In the forward to this new edition of "Delights and Prejudices, A Memoir with Recipes" by James Beard with a forward by Barbara Kafka (Collier Books, $12.95), Kafka brings Beard back to life, and then gently steps aside so Beard can talk about his first gastronomic experience. "I was on all fours," Beard writes. "I crawled into the vegetable bin, settled on a giant onion and ate it, skin and all." And so began a life filled with a passion for food.
Beard had an astonishingly sensitive palate, and a taste memory that allowed him to remember with perfect accuracy a food he had eaten 20, 40, even 60 years before. Beard could talk about food in a way that could make a biscuit rise and leave you smelling it as it baked. Never mind that the biscuit was baked by his mother in 1910, you could still smell it.
In this gastronomic memoir, the preeminent culinary authority of this century takes us on a joyful, romanticized visit to the people, places, foods and events of his early life, garnishing the book with 150 recipes. Of all the books he had written, Beard once confessed to me, this was his favorite. It was certainly his most personal, and stylistically his best book.
Beard was a man who bordered on becoming a national folk hero. He read Dostoyevsky at the age of 6. He studied singing with Caruso's voice teacher in London. He acted in Hollywood movies and once on Broadway. He slept on black satin sheets in elegant European bordellos. He picnicked with Alice B. Toklas.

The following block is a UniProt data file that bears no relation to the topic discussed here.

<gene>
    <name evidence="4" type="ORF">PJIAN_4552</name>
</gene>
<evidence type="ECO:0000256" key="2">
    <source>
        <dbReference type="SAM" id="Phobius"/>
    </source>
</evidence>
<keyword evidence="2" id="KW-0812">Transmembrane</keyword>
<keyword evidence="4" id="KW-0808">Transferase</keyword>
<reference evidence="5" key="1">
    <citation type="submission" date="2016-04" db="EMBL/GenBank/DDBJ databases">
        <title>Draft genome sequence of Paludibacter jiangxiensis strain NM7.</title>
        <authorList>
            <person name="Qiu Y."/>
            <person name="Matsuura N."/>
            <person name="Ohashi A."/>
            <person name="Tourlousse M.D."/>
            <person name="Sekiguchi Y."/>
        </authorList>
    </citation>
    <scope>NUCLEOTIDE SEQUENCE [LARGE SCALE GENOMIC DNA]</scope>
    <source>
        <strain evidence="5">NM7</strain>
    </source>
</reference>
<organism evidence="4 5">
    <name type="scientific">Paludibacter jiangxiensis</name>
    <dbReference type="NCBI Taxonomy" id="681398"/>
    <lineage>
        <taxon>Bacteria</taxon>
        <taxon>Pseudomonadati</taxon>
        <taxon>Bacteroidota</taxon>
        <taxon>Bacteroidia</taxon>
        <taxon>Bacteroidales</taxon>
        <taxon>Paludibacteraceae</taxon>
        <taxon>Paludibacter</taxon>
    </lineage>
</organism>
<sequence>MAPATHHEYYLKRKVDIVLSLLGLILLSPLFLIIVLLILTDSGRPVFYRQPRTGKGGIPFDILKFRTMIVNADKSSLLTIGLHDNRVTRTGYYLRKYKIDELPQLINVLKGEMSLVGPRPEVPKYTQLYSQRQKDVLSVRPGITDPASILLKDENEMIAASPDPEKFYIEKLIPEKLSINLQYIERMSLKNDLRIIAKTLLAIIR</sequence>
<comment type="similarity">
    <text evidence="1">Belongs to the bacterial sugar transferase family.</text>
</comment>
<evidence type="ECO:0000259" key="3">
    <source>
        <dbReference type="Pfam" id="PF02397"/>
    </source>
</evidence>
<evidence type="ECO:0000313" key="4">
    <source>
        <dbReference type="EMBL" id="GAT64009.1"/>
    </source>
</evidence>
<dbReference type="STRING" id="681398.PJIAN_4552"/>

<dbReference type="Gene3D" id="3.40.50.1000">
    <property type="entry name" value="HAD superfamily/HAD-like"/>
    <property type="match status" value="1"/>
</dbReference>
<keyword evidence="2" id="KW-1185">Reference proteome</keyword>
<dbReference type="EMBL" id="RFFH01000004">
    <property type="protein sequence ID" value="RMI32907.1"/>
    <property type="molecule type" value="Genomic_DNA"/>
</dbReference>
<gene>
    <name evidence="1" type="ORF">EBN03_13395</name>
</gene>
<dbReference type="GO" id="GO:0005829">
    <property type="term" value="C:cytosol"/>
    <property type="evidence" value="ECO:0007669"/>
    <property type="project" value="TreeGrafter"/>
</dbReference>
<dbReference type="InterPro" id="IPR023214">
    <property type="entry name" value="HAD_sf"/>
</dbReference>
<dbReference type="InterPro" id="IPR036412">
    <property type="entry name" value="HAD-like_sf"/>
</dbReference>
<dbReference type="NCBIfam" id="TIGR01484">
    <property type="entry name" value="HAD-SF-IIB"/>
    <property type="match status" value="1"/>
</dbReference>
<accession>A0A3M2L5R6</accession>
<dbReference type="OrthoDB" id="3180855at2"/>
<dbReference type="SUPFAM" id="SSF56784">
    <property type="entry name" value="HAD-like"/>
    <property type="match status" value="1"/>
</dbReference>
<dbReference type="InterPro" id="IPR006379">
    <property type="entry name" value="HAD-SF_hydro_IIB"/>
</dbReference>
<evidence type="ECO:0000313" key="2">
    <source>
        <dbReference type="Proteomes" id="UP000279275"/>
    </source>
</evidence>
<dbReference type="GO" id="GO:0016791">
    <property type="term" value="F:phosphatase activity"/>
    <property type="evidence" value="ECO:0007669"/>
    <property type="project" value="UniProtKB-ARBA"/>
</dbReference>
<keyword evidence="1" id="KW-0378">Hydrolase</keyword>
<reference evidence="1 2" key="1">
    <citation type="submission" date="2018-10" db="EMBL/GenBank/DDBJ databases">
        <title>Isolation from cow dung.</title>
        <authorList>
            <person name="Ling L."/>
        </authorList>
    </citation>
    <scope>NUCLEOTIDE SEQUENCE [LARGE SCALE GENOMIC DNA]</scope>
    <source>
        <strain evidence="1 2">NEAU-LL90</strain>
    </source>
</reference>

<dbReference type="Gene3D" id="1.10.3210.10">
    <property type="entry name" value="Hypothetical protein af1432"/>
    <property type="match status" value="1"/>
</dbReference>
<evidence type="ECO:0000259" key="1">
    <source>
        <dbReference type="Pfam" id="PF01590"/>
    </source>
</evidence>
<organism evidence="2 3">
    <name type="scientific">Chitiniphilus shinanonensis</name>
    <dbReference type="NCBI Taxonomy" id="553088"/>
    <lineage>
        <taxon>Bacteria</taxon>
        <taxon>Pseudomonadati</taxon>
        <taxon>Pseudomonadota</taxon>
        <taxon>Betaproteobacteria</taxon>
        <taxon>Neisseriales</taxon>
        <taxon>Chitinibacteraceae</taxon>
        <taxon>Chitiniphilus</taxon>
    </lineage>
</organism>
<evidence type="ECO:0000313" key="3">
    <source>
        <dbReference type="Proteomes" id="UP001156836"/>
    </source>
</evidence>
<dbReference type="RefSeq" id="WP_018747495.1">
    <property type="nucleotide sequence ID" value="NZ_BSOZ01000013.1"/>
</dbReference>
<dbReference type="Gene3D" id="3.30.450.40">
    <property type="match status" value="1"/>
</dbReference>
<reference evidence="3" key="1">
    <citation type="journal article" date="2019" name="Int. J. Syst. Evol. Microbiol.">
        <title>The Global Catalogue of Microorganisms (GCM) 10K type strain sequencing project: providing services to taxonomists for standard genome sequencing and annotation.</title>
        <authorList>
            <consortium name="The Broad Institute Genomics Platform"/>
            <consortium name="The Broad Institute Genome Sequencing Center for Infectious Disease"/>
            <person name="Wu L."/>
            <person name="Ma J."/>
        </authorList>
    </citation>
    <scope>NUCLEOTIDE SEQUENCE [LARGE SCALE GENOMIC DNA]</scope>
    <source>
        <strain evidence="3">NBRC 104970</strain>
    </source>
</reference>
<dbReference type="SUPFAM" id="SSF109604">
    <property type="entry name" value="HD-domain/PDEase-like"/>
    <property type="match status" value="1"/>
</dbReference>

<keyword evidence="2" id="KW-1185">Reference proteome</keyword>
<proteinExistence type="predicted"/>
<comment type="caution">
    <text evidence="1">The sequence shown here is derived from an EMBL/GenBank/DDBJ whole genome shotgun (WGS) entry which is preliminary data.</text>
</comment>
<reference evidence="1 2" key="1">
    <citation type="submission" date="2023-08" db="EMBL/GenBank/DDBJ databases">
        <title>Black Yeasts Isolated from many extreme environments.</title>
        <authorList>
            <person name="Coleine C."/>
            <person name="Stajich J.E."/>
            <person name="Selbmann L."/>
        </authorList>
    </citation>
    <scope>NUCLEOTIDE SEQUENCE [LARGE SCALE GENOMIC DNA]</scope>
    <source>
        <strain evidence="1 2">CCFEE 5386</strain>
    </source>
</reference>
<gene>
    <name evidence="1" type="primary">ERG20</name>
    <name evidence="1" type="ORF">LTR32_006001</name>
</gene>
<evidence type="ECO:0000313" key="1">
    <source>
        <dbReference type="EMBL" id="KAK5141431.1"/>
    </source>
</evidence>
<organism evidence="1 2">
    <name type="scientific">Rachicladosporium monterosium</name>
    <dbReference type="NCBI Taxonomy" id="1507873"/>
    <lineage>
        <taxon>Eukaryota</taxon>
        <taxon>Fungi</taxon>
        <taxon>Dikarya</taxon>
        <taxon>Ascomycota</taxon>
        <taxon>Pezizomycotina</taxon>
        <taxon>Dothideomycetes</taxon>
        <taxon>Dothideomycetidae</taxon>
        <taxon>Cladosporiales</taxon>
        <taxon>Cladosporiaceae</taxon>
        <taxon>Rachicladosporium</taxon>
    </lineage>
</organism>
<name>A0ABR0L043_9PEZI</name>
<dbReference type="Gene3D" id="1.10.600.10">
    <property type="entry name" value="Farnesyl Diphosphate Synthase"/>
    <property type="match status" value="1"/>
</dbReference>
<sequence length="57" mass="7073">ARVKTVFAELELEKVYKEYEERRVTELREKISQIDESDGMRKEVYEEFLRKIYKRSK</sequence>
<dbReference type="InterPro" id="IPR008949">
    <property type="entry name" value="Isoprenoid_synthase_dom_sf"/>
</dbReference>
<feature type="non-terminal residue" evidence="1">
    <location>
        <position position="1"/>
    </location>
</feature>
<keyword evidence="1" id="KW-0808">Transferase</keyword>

In the 1940s, Beard stumbled into a career in food. And it was the enormity of Beard's presence, in physical stature as well as personality and culinary skill, that drove American cooking from obscurity to world pre-eminence.
James Beard reveled in life. He loved to laugh and gossip and to walk along the beach on a misty morning. He loved to travel, and had visited most of the world before he was 30. He was as comfortable dining in a first class cabin on the Queen Mary as he was collecting eggs from a hen house for breakfast. He loved clothes and fabrics, especially Thai silk bowties, in bright, orange and green. And he loved affection, as well as attention.
But below the surface, Beard's life was filled with complexities, interpersonal turmoil and machinations. He constantly pitted friends and colleagues against one another. During the last two decades of his life, his declining health and bouts of depression made his life unmanageable, not only for those closest to him, but also for Beard himself.
In "Epicurean Delight, The Life and Times of James Beard" by Evan Jones (Knopf, $24.95), Jones reduces Beard's life to an unflattering chronicle. The bon vivant that was Beard is missing -- his impish smile, his rumbling laugh that could fill an auditorium, his joyous musings about everything from covered wagons to Covent Garden. Jones has chosen to make very little mention, and to offer no interpretation, of the darker side of Beard's character that fueled his temper and his greediness and that left Beard deeply tormented; nor does Jones deal meaningfully with Beard's homosexuality.
As a result, this biography is a distorted and disappointingly shallow portrait of a man who deeply touched the hearts of three generations of cooks, chefs, restauranteurs, hoteliers, students and readers.
Carl Jerome, author of "The Good Health Microwave Cookbook," was a colleague and friend of James Bread for many years.